I was invited to testify in support of the L3C (Low Profit, Limited Liability Company) at hearings in Maryland this Spring. And the challenge is that I am…how else to say it…”actively ambivalent.”
The L3C is a state-level filing option for social enterprise companies that is gaining traction across the country. Recognized in at least 9 states and 2 tribes/nations, the category is gaining support and was introduced in eleven other states introduced related bills last year, including my current home state of Maryland. The number of L3Cs operating in the country is 331.
I say actively, because I am interested and understand the impulse. Mine is just the kind of professional service biz that, because it was formed to respond to the technical assistance needs of organizations serving public purposes, likely would file as L3C if it were available in Maryland.
But ambivalent, too, because I am not convinced it’s necessary and sometimes I believe it may be a distraction. Operating a company without shareholders and making loans and investments at lower rates for community benefit already is permitted under tax and corporate law. Private foundations have been permitted to make loans for community benefit purposes, called PRIs (Program-Related Investments), (to tax-exempt groups as well as to profit-making entities for decades. Very few actually do.
More colleagues in the philanthropy world than not will say that the process of making loans is unfamiliar (and therefore risky or irrelevant to their grantmaking work). The social enterprise movement and an L3C or an expanded Maryland Benefit Corporation that embraces social purpose LLCs likely will encourage some new private foundation investment and fresh revenue options for hybrid small scale operations, but my guess is, not many. I am not convinced by the argument that more private foundations will make more PRIs to nonprofits with L3C arms or directly to L3Cs for social change work. It will take more than a new company model. Basically, the L3C model is interesting, but probably not necessary legally.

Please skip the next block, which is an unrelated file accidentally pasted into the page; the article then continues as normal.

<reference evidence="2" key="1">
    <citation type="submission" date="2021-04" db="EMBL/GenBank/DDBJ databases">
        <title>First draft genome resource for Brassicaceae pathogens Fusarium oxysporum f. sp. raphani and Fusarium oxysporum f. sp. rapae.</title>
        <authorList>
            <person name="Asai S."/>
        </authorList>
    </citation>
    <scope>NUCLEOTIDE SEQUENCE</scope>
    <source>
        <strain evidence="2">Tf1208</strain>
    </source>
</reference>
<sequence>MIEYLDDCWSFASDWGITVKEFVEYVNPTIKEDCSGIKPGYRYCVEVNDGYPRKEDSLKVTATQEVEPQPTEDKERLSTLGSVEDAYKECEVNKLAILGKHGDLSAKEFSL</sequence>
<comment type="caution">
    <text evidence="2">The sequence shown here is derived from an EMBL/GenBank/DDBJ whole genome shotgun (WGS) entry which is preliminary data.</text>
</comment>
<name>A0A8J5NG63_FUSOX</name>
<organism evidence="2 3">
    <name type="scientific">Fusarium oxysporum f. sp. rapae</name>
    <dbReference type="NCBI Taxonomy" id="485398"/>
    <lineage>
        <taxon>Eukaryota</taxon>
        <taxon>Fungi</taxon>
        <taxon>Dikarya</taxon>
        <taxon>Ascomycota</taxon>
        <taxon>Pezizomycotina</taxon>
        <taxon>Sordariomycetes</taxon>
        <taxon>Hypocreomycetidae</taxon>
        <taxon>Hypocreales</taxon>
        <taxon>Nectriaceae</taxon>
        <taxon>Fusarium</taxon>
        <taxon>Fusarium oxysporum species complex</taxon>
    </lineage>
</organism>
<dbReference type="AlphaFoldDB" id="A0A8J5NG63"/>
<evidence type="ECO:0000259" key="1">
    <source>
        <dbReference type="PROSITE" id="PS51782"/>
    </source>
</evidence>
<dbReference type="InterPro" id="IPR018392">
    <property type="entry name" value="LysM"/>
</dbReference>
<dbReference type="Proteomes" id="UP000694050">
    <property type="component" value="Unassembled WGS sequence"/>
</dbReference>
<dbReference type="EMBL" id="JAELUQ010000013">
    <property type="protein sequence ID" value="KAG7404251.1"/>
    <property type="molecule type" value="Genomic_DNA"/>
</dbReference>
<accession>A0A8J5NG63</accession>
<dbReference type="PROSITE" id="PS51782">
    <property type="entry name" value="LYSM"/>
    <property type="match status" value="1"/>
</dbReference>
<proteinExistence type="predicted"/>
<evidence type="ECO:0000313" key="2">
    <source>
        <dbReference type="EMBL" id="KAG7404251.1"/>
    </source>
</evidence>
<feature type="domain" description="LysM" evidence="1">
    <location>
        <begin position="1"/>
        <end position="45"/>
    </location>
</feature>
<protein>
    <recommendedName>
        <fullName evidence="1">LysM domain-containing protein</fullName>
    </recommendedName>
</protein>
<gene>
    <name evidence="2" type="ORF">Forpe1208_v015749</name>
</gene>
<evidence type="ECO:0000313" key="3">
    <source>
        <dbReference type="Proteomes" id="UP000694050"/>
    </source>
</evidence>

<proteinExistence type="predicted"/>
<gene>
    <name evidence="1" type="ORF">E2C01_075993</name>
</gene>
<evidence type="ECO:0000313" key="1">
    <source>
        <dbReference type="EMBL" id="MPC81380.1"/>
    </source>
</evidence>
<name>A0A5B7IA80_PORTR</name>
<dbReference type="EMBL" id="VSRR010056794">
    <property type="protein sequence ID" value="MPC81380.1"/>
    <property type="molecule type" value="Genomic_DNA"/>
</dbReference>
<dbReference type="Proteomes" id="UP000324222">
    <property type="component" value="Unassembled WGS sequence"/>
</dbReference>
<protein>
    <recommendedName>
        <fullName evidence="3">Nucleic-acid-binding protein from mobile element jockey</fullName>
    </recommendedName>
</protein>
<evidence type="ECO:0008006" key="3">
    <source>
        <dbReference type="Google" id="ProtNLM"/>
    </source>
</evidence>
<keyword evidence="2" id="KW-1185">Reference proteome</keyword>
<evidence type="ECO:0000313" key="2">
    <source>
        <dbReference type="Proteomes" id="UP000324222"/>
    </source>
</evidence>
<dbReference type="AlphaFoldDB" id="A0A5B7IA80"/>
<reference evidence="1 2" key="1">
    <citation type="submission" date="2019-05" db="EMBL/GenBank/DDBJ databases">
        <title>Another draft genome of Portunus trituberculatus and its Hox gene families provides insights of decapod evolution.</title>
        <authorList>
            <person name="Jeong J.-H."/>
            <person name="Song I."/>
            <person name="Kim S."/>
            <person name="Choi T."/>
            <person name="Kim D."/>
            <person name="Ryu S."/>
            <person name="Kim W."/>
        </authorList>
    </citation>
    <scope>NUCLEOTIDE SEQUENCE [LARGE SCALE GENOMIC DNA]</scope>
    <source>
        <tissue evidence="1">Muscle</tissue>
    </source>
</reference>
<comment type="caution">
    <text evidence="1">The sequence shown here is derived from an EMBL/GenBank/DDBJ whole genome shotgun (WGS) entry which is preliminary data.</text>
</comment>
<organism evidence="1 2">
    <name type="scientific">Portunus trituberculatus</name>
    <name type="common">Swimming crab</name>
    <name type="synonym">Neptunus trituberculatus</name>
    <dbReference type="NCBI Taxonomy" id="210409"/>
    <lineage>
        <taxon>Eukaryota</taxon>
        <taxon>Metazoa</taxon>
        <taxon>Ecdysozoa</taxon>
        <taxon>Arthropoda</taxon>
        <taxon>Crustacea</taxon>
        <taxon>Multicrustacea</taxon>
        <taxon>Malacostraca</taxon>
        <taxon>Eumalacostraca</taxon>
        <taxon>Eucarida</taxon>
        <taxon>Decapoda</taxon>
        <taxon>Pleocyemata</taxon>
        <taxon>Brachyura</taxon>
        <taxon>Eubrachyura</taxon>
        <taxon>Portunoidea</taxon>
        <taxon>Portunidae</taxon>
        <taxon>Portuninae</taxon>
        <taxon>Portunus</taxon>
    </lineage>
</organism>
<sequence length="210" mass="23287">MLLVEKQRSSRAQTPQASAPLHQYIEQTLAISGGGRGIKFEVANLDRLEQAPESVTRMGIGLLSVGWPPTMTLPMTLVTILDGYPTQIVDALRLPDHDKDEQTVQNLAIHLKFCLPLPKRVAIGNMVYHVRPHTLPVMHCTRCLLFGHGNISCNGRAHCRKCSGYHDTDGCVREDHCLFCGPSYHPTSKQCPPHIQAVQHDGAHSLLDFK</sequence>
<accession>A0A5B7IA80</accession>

On the other hand, some respected and rockin leaders doing amazing work have built successful social ventures in my state and elsewhere do believe the L3C could free up more capital for them to grow. I hope that is the case, because social enterprise is creating good jobs, generating revenue, and contributing to more sustainable local economies—and offers the potential to do even more in communities nationwide. Hybrid legal structures, creative policy incentives, and public-private exploration, collaboration, and experimentation can enhance the environment for broadening or deepening investment in social enterprise. And more capital for social enterprise is what we all want!
I do support an expansion of current LLC law and practice to support entities formed specifically or primarily for—and possibly even in balance with—social/community benefit. I’m just actively ambivalent about whether the L3C model is the best way to do it.